Garlic Apple Sauerkraut

Since we’re trapped inside for the foreseeable future, I thought now would be the perfect time to post a sauerkraut recipe! There’s a few different reasons for that. First and foremost, it lasts forever. Or, for a really long time, anyway. It’s also doesn’t require much in terms of ingredients. All you really need to make sauerkraut is cabbage and salt. That’s literally it. But despite its humble ingredient list, sauerkraut is packed with flavor. And probiotics, making it great for gut health! Also, delicious.

Now that I’ve gone through the wonderful pros of sauerkraut (and fermented foods in general), I should tell you about the cons. The two big cons associated with sauerkraut are that it takes a while to make, and that there’s a bit of risk involved. Risk of mold, to be more specific. With proper sterilization and handling, you should be totally fine! But sometimes you do everything right and your sauerkraut ends up getting moldy anyway. If that happens, I’m very sad to report that you’ll have to toss the whole batch. Unless you want to risk getting sick. Which is inadvisable, especially with hospitals being as overtaxed as they are at the moment.

Sterilization

So the big thing you want to make sure of is that you properly clean everything you use to make your sauerkraut. Since you’re basically harvesting bacteria, you want to ensure that you’re creating an environment where the good ones can thrive. Otherwise, the bad ones will take over and you’ll get mold spots, and honestly, you just don’t want to go down that road.

ANYWAY, you have two options for sterilization. Either boil all your gear in a large pot of water for a few minutes, or carefully wash it with dish soap. If you go with the latter, just make sure that the soap isn’t anti-bacterial. That can strip the environment a bit too much.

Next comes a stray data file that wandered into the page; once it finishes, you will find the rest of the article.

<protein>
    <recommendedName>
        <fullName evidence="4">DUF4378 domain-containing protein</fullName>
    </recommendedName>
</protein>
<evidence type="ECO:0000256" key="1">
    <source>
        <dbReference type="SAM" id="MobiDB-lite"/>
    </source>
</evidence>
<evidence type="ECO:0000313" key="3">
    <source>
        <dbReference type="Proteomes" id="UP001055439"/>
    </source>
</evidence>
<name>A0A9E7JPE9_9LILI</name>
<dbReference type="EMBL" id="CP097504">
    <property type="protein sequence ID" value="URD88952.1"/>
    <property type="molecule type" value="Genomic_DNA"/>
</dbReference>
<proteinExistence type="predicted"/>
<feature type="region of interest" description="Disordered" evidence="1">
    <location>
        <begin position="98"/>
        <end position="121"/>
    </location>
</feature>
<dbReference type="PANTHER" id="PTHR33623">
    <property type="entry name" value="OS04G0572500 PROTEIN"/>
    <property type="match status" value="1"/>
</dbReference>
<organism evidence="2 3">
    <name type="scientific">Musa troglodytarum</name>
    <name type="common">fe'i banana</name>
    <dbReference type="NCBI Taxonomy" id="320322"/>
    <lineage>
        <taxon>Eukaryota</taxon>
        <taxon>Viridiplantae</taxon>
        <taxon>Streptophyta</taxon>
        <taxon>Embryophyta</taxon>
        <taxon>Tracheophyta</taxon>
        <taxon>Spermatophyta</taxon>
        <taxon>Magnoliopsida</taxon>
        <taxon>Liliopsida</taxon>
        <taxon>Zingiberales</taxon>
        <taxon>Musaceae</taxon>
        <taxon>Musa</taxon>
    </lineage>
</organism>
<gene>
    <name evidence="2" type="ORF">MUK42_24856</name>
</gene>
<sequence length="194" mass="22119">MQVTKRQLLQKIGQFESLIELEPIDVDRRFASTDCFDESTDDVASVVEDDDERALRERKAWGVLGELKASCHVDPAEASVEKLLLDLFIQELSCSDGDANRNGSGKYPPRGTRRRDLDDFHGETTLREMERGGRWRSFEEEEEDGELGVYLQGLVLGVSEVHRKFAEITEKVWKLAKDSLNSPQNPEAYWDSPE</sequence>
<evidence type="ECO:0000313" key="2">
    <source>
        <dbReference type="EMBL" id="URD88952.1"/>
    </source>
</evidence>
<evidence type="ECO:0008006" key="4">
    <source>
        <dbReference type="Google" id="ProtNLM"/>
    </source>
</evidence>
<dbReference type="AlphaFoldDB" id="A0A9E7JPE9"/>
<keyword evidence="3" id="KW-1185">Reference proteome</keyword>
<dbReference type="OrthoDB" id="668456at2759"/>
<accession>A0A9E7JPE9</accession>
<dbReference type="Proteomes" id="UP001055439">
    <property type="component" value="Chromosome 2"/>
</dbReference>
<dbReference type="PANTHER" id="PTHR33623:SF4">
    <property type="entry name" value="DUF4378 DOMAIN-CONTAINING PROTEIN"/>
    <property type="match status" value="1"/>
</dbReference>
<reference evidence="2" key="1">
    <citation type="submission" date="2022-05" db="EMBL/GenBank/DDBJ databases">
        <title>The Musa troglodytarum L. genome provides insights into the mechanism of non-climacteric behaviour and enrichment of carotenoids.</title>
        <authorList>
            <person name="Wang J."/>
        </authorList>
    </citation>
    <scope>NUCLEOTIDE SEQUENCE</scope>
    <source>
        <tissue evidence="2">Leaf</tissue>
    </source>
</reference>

Apart from that, make sure to wash your hands a bunch (thanks to COVID-19, this should come as second nature) and you should be good!

Variations

As I mentioned earlier, all you really need to make sauerkraut is cabbage and salt. That said, you can totally experiment with other flavors and ingredients! This recipe also contains apples and garlic, but you can really riff on this concept as much as you’d like. For instance, I once made a sauerkraut with habaneros and cherries that was pretty delightful.

Fermentation notes

Something hugely important when making sauerkraut is to keep the cabbage under the brine. If it’s exposed to any air, it can become contaminated and get moldy. And as we’ve established, mold is not our friend.

To make things easier on myself, there are a couple tools I like to use. The first are weights. These dudes literally weigh your kraut down to keep it beneath the brine. You can get crafty with your weights. Some people use rocks that they’ve found and sterilized for this. I like to keep things simple with a set of pre-made ones. The other tool that I like to use is a fermentation lid. Technically, you don’t need this. But if you use a regular old jar lid, you’ll need to burp your jar every day or deal with a sauerkraut explosion, and that just seems like a pain. So I use special lids to make my life easier.

Luckily, both items are fairly cheap and available on Amazon! (Speaking of, the links I’ve provided are affiliate links. That means that if you click through and buy something, I’ll get a small percentage of the sale. Don’t worry, though – this doesn’t affect you in any way, and I stand by the products that I’m recommending!)

Alright, I think I’ve covered all my bases so on to the recipe!